Poultry politics has also featured prominently as United States and Russia make efforts to reset bilateral relations.
Presidents Dmitry Medvedev and Barack Obama struck a deal in June to allow U.S. producers to import poultry meat that has been processed with substances other than chlorine. Implementation has been held up, however, by a series of inspections of U.S. meat production plants held between October 4 and October 16 this year. On October 18, Russia's Federal Veterinary and Phytosanitary Inspection Service cleared the way for only 18 out of 33 inspected American companies to export chicken meat to Russia. All 18 companies will be recommended for inclusion into the list of companies authorized to import meat to Russia, the service said in an October 18 statement cited by RIA Novosti. Two of the U.S. poultry exporters – Tyson and JBS's Pilgrim’s Pride subsidiary – said they would resume poultry exports to Russia in early September, in what would be the first U.S. poultry consignments after an eight-month pause following Russia's request for chlorine-free treatment of meat supplied to Russia.

There is little doubt that Russia has been steadily reducing the import quota as it strives to protect the rising domestic output of chicken meat. Mamikonyan said that local production of poultry will grow 13 percent this year to reach 2.9 million tons, and will add ten percent more in 2011. Pork production will also grow, albeit at a slower pace, from between eight percent to nine percent in 2010 and at ten percent next year, he said.

However, reducing Russia’s reliance on meat imports from the United States may also be an issue of national pride and sometimes – political expedience, experts say. A day after Russia’s agriculture watchdog announced it was granting permission for more poultry imports from the United States, Prime Minister Vladimir Putin had to make emollient statements meant to appease some of the nationalist leaders in the country’s Parliament. American imports of chicken meat fell from a one-time high of 1.5 million tons to 300,000 tons this year, Putin told Vladimir Zhirinovsky, the leader of Russia's Liberal Democratic Party. Putin said Russia does not need to import poultry in 2011 as it has already amassed the required volumes and has increased domestic production. He noted that Russia's sanitary services often had misgivings about how poultry imports were being produced and transported, adding that Russia was moving to increase domestic production. "I want to remind you that Russia's domestic poultry production has increased by over 70 percent and pork by 39 percent in the past few years. This is a considerable growth for any economy and for any agricultural sector," Putin said, RIA Novosti reported.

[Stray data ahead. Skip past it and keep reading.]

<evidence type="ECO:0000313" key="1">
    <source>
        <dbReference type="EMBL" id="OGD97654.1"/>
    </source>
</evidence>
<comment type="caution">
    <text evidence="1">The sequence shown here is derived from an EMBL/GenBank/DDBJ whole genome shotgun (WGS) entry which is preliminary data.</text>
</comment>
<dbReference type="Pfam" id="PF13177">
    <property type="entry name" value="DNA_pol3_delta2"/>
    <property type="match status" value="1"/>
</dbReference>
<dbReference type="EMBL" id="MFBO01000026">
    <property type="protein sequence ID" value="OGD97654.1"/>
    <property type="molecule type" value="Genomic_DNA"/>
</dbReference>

National Meat Association Head Sergei Yushin attributed this year’s cutback in poultry imports to the lack of a stable supply timetable for American poultry, which he said has been putting undue pressure on the market. “Imports from the United States are supposed to be completed in the fourth quarter, but since the first consignment arrived only in October, most of the meat imports would flood the market in the fourth quarter and possibly spill over into 2011,” Yushin said. Another reason, he said, is that domestic meat production could grow by as much as 300,000 tons this year, just enough to cover shortfall in imports.

However, some Russian meat producers have argued that poultry import from the United States is unlikely to exceed 60,000 tons before the year runs out, and therefore would not threaten domestic producers. In addition, imported chicken meat tended to come in at a lower price, they said. Anatoly Butorin, the general director of Bely Frigat Group, said that reducing meet imports will lead to a price hike on chicken meat in Russia. "The fresh meat being produced domestically is meant for well-heeled consumers," Butorin said. "Imported chicken meat, however, is for the poor and the pensioners. Ours is, unfortunately, a country of pensioners."